"District B13"‘s characters are as developed as a damp Polaroid. The film simplifies and makes kind of goofy the very real problems of Paris’ poverty- and crime-ridden banlieus. The plot exists to string us between various scenes showcasing parkour, the sport of "free running" founded by David Belle (one of the film’s stars) and familiar from any of a variety of stylish commercials on a television near you.
It’s great. We’d see it again in a heartbeat.
"District B13" is Euro action by way of "Ong Bak" â€” its stars, Belle and professional stuntman Cyril Raffaelli, perform all chases, fights, and improbable bounding around concrete apartment blocks in Romania (standing in for France with, according to the press notes, cheaper insurance) themselves, perfectly assured that acting, dialogue, and other developments always come second to making audience members clutch each other in fannish bliss and proclaim: "Oh, that was so cool."
Belle plays LeÃ¯to, a sort of benevolent gang leader who has managed to keep his apartment block an oasis of safety in the otherwise dystopic neighborhood of the title. It’s 2010, and the banlieus have gotten so bad that the city has walled them off and placed armed guards outside. The police and other public services are pulling out, and violence and chaos reign. When LeÃ¯to attempts to turn local drug kingpin Taha (Bibi Naceri) over to the cops, they’d rather set Taha free (and allow him to make off with LeÃ¯to’s sister) than bother fighting back against his well-armed men. LeÃ¯to piddles around in jail doing upside-down sit-ups until he’s recruited by Damien (Raffaelli), an idealistic officer, for an urgent mission â€” to retrieve a "clean" nuclear bomb that’s somehow been stolen and ended up in Taha’s possession.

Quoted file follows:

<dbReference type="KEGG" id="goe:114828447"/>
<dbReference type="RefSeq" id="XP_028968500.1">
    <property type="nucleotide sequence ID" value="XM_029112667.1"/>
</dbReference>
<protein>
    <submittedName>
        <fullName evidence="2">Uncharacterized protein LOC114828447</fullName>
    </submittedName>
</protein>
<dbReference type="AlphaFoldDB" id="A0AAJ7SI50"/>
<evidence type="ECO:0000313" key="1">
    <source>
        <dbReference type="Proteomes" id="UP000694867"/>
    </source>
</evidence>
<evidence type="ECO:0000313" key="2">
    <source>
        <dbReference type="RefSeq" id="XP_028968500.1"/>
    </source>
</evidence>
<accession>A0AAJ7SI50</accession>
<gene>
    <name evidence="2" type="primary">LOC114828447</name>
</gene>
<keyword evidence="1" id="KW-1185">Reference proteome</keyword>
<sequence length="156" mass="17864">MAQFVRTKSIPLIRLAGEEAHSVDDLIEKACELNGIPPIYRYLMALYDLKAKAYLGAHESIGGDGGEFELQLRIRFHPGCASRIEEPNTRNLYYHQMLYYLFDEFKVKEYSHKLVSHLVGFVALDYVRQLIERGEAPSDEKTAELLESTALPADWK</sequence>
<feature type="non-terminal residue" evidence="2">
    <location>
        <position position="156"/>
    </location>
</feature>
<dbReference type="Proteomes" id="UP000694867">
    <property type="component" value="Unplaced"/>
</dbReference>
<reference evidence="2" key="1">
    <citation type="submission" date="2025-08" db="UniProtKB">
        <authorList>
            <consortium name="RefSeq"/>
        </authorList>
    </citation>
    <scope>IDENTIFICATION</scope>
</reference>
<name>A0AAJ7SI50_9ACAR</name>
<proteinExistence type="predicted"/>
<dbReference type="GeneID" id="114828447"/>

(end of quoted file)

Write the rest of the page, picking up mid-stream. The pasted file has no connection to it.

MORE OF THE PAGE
Belle and Raffaelli aren’t the most charismatic of actors, but they’re not terrible either, and the cleverly choreographed action sequences soar, shot unfussily to highlight the spectacular feats of athleticism performed by the pair. LeÃ¯to, running from Taha’s men, uses the housing project setting like a personal playground; Damien infiltrates an underground gambling den and neatly takes out something like 35 men, leaving us wondering how necessary the whole "undercover" aspect of the operation was, but impressed regardless. Together, they leap over cars and fight someone named "YÃ©ti" and uncover a terrible cover-up and (spoilers) save Paris.
But the main charm of "District B13" comes from its unpretentious, stripped-down style â€” directed by first-timer Pierre Morel and shot on the relatively cheap (given the film’s scale), there’s a scruffy leanness to the picture, aided by minimal use of digital effects. Even the earnest emotional appeals, when they come, are kept nicely underplayed, thank God â€” no time for sniveling here, these are buildings to be leapt.
Opens June 2 in limited release.
+ "District B13" (Official site)